How odd to read in this morning’s Globe and Mail the story of UK publishing house Faber and Faber setting up a creative writing school in Toronto. Doesn’t Toronto already have a creative writing school in Humber? Do they need another?
On Toronto, Faber Academy Toronto head Patrick Keogh is quoted as saying: “There is something very organic about the way a literary culture has come together,” adding that the culture of writers and those “who have aspirations to be writers…naturally tie into what we were already doing in Europe.”
The article goes on to say that Keogh has interviewed a number of Toronto writers (many of whom have taught at Humber) and, in the Globe’s words, is “so confident the Toronto school will be a success, Faber is already looking into plans to expand the model to Montreal and Vancouver.”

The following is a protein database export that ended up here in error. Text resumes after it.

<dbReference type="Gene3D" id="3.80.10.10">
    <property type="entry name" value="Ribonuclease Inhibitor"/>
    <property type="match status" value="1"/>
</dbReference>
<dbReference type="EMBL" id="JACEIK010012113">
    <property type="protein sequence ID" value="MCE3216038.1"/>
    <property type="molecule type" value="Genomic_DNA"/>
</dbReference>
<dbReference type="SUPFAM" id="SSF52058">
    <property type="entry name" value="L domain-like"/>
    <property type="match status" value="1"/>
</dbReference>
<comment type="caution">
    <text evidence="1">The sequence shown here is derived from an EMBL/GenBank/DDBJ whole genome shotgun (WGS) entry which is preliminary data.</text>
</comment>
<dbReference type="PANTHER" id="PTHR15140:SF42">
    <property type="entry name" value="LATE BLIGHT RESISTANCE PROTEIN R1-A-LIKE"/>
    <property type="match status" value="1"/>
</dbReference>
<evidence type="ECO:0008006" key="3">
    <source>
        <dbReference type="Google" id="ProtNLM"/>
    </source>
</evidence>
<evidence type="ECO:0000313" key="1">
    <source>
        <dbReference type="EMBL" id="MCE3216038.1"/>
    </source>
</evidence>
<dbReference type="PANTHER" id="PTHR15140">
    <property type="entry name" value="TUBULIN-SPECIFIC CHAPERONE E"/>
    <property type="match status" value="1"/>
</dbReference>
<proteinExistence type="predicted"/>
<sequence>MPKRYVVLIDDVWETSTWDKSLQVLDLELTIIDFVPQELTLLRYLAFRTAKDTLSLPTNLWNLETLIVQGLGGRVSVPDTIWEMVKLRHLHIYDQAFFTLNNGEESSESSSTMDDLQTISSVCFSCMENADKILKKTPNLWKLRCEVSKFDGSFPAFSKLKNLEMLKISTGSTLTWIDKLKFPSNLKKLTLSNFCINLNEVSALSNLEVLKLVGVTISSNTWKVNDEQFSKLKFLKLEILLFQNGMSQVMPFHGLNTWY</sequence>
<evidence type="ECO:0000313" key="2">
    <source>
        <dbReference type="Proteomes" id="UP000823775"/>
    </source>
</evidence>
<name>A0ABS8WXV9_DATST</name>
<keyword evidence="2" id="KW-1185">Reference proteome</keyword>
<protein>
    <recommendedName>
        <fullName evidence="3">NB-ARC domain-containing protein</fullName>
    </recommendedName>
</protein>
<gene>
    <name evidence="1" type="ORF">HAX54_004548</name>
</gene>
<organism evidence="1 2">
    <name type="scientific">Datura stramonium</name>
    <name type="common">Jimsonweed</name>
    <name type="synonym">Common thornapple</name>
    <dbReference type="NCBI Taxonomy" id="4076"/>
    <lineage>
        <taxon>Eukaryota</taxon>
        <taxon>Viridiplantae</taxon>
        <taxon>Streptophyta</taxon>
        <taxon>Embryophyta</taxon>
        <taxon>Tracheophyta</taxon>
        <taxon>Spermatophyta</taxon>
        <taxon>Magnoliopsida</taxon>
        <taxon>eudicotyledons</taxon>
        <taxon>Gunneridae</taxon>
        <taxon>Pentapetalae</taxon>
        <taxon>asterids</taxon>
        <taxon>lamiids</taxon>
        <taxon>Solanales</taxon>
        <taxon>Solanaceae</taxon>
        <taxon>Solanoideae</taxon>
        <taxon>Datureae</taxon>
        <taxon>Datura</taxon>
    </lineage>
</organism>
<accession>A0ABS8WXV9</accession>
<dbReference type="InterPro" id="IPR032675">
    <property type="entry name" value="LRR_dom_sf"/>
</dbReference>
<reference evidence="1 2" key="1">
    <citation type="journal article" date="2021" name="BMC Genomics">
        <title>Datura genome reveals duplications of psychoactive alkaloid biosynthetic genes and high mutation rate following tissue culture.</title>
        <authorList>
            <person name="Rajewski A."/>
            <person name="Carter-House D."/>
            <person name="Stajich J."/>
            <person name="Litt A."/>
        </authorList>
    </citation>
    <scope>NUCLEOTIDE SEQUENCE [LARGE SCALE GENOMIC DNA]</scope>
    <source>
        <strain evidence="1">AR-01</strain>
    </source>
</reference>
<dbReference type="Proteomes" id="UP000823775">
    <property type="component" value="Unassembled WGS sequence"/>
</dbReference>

But given what Keogh has said about Toronto’s “organic” literary community, not to mention its writers, why the need for Faber? And what of this model? How would it differ from Humber’s?
Unfortunately the Globe carried no details of the Faber model, an omission that leads me to think the model is little more than the Faber brand. Or maybe it is more than that. Maybe the model is that of a publisher expanding its traditional (and increasingly threatened) role to include literary agency, with authors in the role of teachers. Could the Harlequin Academy be far behind?